Living the Magic: How to Make a Good Harry Potter Character

by Jacqueline Larson

Internet access is becoming more and more available to people of all ages. Populated as it is with every subject a person can imagine, it is not at all surprising to see that fans of anything and everything have begun to display their hobbies and passions in more diverse ways. The most well-known of these practices, of course, is fan fiction: the writing of stories using characters belonging to a certain television show, movie, game, book, etc (Wilson). Almost as popular is the rise of RPGs, or role-playing games, that litter the net as of now. Fans can indulge in the worlds of their dreams by creating their own characters, or taking up an existing one, and playing out their lives in real time. However, in both practices, most of the things produced are not of good quality. Amateurish would be a kind word to use. The fault lies in a fan’s inability to utilize the facts stated within the genre of their choice, or common sense for that matter, while creating characters to insert. The elite of fan fiction and role-playing refer to the products of these bad ventures as Mary Sues, and one of its most popular places to roost is in the Harry Potter fandom.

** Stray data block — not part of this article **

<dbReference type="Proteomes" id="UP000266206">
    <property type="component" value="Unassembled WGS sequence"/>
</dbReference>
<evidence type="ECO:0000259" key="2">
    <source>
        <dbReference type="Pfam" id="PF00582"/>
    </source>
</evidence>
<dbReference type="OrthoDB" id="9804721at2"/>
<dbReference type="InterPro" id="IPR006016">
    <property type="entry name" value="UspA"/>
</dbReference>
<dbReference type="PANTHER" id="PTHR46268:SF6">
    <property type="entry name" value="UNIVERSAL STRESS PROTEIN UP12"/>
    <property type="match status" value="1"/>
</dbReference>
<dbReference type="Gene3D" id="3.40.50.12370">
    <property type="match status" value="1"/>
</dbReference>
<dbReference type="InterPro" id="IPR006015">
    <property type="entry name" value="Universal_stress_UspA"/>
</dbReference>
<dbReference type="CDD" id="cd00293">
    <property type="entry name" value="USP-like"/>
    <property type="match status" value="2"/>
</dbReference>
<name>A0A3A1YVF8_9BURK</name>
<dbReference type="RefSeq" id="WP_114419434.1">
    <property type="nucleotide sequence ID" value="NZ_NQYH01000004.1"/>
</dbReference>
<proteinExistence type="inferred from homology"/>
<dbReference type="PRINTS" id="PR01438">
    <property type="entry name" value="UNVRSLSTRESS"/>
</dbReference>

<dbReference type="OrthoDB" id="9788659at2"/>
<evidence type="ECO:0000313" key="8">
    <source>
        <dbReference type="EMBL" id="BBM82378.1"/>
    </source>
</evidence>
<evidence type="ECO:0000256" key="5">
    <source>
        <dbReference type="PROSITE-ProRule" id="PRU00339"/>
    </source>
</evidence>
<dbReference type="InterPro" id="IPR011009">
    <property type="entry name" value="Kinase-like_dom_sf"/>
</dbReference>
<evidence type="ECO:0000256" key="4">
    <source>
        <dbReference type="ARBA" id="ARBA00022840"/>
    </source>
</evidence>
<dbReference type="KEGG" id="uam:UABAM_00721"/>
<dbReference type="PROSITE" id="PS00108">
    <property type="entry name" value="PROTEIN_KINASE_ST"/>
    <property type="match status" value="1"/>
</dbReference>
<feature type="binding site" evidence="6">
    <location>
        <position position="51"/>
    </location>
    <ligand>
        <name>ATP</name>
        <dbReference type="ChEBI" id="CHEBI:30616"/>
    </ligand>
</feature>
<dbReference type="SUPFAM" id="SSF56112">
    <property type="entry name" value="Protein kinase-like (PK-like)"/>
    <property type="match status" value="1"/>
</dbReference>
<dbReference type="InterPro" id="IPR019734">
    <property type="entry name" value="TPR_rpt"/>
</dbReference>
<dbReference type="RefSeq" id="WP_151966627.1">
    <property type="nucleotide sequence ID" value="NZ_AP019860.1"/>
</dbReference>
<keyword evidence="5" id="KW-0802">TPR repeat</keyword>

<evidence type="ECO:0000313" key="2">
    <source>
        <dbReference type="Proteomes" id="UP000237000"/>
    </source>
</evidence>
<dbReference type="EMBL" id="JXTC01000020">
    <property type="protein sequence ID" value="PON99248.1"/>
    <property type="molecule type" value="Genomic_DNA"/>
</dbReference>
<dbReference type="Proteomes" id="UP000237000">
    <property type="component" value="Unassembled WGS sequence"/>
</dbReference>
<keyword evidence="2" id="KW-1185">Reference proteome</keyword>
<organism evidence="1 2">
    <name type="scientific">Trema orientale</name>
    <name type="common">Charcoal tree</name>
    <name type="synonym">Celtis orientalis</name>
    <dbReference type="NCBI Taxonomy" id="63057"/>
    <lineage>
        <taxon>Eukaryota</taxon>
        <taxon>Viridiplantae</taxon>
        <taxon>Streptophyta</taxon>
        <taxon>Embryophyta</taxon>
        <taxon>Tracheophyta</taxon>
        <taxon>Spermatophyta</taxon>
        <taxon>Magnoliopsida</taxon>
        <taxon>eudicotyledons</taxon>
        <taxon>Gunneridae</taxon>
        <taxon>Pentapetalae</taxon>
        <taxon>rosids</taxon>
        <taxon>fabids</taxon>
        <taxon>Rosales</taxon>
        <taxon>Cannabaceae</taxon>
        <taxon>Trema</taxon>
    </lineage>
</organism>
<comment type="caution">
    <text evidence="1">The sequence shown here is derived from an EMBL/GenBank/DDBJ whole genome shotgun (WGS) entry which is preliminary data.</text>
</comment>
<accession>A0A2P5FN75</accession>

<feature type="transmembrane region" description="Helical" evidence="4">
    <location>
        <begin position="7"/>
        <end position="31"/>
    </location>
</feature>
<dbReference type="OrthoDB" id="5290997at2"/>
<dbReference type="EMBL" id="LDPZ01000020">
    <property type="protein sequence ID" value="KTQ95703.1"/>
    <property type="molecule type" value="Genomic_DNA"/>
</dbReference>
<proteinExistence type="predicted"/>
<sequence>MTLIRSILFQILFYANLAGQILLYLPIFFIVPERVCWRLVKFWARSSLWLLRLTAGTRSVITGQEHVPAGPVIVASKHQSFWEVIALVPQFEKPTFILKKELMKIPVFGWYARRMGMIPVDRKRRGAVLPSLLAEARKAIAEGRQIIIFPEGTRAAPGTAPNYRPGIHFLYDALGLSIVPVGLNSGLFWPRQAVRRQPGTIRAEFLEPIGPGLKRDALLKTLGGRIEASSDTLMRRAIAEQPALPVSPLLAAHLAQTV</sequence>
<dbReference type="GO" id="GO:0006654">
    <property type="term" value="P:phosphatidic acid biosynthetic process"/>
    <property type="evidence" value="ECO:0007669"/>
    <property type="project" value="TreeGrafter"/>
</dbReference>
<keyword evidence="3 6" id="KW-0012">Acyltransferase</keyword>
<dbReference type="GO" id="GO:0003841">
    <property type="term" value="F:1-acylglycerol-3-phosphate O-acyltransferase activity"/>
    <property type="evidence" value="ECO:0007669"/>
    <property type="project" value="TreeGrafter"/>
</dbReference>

Mary Sues in Harry Potter display all warning signs of classic Mary Sues, as defined by Writers University columnist, Priscilla Spencer (Litmus test):

Who is “Mary Sue?” Mary Sue is the perky, bright, helpful sixteen-year-old witch who hangs out with the main characters as though she was always a part of J.K.’s universe. Everyone likes Mary Sue, because Mary Sue is good at everything. Mary Sue is a brilliant sorceress, a helpful friend, a good leader, a cunning and skilled dueler, and is stunningly beautiful. Her name is often the author’s name, be it a net name, birth name, or a favored nickname. By the end of the story, Mary Sue will be locking lips with the author’s desired character, will have left amid cheers from all the regulars, or will be dead, usually accompanied by heavy mourning from the cast. The reader, on the other hand, will be celebrating. Mary Sue’s twin brother, Gary Stu can often be identified by his brooding, solitary behaviour, matched by his maverick disregard for authority.

Characters such as these, when inserted into a story or a game, often have conflicts with what many fans of a certain media refer to as “canon” fact. Most of the better writers follow guidelines laid down in canon fact like it was the Bible itself. Fans of Harry Potter are no different. However, the process of making a proper character that will fit into the fandom is not as easy as it sounds, even if the writer is well-versed in canon. To display the process, the guidelines for a female student character are best described, as a majority of all Harry Potter Mary Sues are students at Hogwarts.